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The ability of ciliated epithelia to generate directed fluid flow is an important aspect of diverse developmental and physiological processes including proper respiratory function. To achieve directed flow, ciliated cells must generate 100-200 cilia that are polarized along a common axis both within and between cells. My lab is currently working towards understanding the molecular mechanisms for how cell polarity is coordinated as well as how individual cilia interpret the cell's polarity. We have determined that ciliated cells receive polarity cues via the non-canonical Wnt / Planar Cell Polarity (PCP) pathway, but the details of this are still poorly understood. Additionally, the PCP pathway is known to influence a cell's cytoskeleton dynamics and one of our main goals is to understand how this influences the ability of individual cilia to coordinate their polarity.
Centrioles are microtubule based structures with nine fold symmetry that are involved in both centrosome organization and aster formation during cell division. During the normal cell cycle centrioles duplicate once, generating a mother / daughter pair, and in most post-mitotic vertebrate cells the mother centriole then goes on to form the basal body of a sensory cilium. Abnormalities in the duplication of centrioles (and centrosomes) are prevalent in many cancers suggesting a link between centriole duplication and cancer progression. While the field of cell biology has made significant advances in understanding many aspects of centriole biogenesis, the factors that limit centriole duplication remain poorly understood. My laboratory is addressing this fundamental question in cell biology from a novel direction with the use of Xenopus motile ciliated cells. Ciliated cells are unique among vertebrate cells in that they naturally generate hundreds of centrioles (basal bodies) therefore providing a great system for studying the regulation of centriole duplication. Understanding how nature has overcome the typically tight regulation of centriole duplication will lend insight into the molecular mechanisms of cancer progression.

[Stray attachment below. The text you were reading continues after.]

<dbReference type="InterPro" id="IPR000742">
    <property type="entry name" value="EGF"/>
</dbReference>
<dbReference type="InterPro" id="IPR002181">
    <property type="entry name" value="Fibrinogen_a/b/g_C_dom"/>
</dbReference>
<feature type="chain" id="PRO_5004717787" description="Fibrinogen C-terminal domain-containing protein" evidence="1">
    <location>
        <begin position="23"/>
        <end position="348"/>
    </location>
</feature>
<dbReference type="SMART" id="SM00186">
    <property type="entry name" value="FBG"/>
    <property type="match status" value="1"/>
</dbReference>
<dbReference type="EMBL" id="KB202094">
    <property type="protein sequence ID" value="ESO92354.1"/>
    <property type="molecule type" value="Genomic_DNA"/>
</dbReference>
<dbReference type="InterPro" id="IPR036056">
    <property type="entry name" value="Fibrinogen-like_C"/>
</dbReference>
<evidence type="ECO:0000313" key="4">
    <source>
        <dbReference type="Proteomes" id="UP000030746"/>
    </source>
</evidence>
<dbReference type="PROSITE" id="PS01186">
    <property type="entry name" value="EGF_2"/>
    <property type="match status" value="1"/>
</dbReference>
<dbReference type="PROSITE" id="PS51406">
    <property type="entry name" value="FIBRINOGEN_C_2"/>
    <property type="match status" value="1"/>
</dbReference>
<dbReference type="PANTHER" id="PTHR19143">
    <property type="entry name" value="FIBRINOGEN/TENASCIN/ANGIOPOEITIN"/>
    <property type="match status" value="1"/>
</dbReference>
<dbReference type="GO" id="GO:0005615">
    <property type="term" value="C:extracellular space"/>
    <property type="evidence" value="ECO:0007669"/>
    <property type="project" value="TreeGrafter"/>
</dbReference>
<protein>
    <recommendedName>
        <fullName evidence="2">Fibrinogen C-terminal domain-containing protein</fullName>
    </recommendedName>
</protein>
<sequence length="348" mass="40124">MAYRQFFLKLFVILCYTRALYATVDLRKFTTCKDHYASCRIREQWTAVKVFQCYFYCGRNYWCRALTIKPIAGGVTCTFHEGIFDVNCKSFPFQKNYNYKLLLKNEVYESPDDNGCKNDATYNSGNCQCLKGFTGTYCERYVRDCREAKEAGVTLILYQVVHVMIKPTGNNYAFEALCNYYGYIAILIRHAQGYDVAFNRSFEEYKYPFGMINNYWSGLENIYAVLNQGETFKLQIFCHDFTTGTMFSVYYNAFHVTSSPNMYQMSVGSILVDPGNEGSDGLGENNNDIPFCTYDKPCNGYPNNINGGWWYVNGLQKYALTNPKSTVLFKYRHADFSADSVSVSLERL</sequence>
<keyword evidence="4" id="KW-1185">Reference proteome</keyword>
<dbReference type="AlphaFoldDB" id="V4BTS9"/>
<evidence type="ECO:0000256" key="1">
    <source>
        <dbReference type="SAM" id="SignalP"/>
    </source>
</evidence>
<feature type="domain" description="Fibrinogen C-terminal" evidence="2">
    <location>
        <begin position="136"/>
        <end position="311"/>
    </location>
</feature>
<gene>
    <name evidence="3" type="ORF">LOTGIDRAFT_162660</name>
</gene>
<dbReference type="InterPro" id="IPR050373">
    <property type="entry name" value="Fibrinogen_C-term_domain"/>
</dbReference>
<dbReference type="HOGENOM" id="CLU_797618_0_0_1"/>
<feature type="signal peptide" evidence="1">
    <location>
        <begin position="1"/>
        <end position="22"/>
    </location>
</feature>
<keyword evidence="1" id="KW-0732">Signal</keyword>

Multiciliated cells in the skin of Xenopus embryos intitially differentiate in a distinct sub-layer of the epithelium and must undergo a short directed migration prior to intercalating into the outer epithlium. We are exploiting this reiterated developmental process to study the molecular mechanisms by which cells migrate in a directed manner and how migrating cells penetrate through epithelial barriers. We have found that this process requires a delicate regulation of cytoskeletal dynamics. We are currently exploring numerous cytoskeletal regulators to understand how cells achieve directed movement and how these cells manipulate the junctional complexes of surrounding cells to facilitate their incorporation into the skin.